One story I was able to uncover, which ended only with injury, was an incident where a farmer got his hand and both legs caught in the machine. He had been baling with a Roto-Baler ( he refers to it as “roll baler” ) and it was giving him all kinds of trouble, which is not uncommon for this baler. He stuck his hand near some moving parts when his arms was suddenly pulled in. He tried to brace himself with his feet, but his feet were also pulled into the baler. Luckily for the man his neighbors heard his screams and came to his assistance. (Read the full story here)

There have been many accidents since the introduction of the Roto-Baler. A question that was raised during Roto-Baler injury court cases was who was to blame? Do operators bear the responsibility of understanding the dangers of operating farm machinery; warning labels on the baler and in the manual explicitly explain safety precautions. Was Allis-Chalmers to blame for building a machine that was too dangerous? In one Federal case one owner stated that the company built a faulty machine that did not protect the operator from injury (DE EUGENIO v.ALLIS-CHALMERS MFG. CO.).  Who is to blame?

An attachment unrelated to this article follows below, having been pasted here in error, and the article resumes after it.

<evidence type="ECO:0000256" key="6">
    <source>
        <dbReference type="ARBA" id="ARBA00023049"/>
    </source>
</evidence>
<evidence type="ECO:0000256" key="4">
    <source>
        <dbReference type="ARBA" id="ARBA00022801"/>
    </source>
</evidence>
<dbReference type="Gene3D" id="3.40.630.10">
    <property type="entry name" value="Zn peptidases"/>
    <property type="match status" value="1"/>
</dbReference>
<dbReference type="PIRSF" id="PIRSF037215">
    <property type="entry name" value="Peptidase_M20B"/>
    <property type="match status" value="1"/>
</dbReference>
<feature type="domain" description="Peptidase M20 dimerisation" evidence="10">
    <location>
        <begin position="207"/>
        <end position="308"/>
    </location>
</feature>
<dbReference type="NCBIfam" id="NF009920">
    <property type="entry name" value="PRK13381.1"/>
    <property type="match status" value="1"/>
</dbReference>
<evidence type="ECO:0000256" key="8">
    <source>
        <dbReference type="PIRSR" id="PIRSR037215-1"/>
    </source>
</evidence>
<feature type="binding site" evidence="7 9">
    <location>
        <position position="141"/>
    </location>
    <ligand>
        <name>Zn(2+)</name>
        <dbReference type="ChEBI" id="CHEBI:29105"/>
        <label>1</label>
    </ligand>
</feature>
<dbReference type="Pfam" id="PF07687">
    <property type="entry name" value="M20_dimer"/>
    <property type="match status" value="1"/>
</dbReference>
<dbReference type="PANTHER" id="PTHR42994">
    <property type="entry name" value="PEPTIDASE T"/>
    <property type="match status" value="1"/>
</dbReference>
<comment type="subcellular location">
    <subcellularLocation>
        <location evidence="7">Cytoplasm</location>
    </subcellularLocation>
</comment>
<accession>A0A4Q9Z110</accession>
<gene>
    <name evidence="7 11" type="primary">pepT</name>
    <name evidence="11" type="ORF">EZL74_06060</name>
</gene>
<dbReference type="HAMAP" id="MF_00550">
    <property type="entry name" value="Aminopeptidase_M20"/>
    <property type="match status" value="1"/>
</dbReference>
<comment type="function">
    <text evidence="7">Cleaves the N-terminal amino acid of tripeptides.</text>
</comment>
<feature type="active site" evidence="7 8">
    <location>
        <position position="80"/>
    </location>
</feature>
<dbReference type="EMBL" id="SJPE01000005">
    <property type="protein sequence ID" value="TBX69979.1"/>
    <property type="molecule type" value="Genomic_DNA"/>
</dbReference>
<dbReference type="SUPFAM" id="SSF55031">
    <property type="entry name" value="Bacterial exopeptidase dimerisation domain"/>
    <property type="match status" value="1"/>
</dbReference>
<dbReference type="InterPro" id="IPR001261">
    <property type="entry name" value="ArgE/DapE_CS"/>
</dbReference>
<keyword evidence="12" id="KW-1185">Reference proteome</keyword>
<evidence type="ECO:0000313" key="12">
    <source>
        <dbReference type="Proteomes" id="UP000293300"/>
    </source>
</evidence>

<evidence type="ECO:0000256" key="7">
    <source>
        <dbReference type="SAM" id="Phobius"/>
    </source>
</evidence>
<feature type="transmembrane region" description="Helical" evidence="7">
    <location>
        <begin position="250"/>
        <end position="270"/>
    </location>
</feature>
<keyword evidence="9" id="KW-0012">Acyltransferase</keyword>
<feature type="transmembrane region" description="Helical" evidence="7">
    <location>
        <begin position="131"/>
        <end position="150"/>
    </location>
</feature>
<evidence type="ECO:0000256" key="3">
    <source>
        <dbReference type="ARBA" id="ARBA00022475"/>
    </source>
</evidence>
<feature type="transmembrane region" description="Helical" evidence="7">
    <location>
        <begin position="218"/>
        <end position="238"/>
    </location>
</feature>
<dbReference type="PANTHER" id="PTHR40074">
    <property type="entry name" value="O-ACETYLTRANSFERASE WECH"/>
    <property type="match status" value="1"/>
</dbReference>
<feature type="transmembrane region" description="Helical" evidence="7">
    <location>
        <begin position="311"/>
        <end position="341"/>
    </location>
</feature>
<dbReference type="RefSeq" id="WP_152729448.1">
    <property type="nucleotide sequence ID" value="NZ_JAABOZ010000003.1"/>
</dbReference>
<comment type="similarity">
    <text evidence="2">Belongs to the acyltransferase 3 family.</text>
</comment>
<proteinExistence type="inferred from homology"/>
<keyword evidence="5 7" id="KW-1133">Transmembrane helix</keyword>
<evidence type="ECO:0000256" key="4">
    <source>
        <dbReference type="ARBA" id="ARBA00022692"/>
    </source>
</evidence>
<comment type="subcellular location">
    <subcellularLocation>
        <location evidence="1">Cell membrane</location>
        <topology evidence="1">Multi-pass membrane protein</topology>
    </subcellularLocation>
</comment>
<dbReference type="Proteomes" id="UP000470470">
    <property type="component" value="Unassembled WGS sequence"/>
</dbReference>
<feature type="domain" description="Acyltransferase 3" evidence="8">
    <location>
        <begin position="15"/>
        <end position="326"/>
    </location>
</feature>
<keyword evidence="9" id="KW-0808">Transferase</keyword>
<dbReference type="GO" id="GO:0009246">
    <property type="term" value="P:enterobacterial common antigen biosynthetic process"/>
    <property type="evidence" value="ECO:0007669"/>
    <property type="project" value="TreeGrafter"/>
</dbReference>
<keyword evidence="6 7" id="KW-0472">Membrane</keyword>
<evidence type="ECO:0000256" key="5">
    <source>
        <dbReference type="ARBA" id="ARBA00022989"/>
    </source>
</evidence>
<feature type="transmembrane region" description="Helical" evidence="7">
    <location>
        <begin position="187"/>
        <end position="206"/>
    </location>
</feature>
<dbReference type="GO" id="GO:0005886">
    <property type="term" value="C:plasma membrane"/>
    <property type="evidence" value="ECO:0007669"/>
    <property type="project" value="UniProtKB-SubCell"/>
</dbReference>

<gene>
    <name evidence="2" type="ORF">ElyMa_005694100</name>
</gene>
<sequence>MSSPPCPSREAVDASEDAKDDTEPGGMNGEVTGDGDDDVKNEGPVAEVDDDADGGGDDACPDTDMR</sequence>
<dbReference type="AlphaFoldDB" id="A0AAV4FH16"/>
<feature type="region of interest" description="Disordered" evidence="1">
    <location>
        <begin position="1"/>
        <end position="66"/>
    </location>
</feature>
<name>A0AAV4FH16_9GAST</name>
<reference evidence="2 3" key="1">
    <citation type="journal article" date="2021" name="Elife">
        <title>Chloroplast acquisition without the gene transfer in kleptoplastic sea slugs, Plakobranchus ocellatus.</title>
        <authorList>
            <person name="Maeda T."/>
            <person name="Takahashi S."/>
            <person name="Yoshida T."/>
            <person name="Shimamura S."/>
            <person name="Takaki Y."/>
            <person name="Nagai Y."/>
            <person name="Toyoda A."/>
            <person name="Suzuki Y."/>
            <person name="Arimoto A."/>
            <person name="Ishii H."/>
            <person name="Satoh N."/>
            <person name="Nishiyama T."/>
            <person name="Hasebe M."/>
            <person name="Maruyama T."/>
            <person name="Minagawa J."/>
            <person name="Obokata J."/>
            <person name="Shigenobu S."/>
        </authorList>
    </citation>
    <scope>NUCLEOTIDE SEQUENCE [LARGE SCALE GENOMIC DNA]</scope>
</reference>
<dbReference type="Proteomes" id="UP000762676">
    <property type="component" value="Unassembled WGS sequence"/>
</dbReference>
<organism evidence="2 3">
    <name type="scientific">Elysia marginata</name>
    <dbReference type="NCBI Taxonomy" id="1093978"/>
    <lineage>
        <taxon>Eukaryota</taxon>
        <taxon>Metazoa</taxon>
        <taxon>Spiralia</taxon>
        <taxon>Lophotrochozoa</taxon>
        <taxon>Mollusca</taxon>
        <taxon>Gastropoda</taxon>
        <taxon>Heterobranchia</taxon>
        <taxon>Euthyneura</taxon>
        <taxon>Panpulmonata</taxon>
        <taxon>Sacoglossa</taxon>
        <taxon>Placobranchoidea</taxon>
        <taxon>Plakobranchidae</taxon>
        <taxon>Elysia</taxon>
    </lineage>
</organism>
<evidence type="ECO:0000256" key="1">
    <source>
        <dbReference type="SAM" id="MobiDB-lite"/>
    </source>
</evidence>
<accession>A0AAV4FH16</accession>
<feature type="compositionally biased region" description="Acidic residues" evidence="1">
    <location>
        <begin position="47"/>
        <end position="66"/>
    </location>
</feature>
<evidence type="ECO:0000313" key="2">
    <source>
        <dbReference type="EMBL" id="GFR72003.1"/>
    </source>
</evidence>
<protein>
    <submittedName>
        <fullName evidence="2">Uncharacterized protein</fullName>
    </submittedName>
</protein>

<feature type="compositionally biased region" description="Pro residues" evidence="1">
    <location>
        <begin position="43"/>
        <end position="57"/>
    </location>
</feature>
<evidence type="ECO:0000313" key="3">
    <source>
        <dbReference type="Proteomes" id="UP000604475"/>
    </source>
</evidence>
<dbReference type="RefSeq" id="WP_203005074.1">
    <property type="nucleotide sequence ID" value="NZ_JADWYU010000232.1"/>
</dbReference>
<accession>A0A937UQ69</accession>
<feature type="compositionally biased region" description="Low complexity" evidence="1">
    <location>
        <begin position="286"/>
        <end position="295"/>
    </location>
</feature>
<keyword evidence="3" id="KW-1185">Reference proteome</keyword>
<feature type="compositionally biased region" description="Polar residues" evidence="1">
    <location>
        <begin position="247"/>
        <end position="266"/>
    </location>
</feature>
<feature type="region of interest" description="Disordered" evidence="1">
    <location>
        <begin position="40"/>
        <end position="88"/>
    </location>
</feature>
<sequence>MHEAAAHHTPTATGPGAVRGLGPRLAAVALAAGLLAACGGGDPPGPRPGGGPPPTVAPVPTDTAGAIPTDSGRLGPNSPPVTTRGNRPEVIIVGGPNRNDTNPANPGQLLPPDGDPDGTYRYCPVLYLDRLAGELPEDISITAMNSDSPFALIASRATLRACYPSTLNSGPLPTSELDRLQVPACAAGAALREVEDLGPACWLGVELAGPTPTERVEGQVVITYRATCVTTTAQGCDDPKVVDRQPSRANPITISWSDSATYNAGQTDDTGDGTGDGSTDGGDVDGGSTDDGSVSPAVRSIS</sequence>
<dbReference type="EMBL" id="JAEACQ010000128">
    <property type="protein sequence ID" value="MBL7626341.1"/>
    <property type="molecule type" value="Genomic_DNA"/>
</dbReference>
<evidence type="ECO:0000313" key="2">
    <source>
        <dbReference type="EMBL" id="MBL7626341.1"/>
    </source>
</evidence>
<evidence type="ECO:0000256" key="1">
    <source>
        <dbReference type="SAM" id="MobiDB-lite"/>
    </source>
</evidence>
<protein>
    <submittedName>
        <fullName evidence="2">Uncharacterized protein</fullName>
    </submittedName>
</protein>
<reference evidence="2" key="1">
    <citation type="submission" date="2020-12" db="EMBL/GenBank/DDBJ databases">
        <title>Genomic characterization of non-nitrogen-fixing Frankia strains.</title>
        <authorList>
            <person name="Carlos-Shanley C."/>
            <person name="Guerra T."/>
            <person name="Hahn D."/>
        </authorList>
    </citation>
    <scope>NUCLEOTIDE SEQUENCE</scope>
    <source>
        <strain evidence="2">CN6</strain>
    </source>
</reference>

Deutz-Allis letter to Roto-Baler owners

Some farmers and AC collectors still use Roto-Balers, and improperly operating one is still deadly today. Allis-Chalmers updated the baler over the years to try to make it safer. Shields were added to the top of the conveyor to prevent accidents. The 1970s production of Roto-Balers had updated shields covering the gears and belts on the sides of the machine. When Deutz-Allis was formed the company sent letters to baler owners in the late 1980s, warning them to be safe and follow guidelines in the updated manual.


The National Safety Council has a document that details proper farm equipment practices. It is important that everyone is safe when using old machinery like this. Always remember to disengage the PTO before approaching an implement. It could mean the difference between life and death! When you are working with any farm equipment it is important to be careful.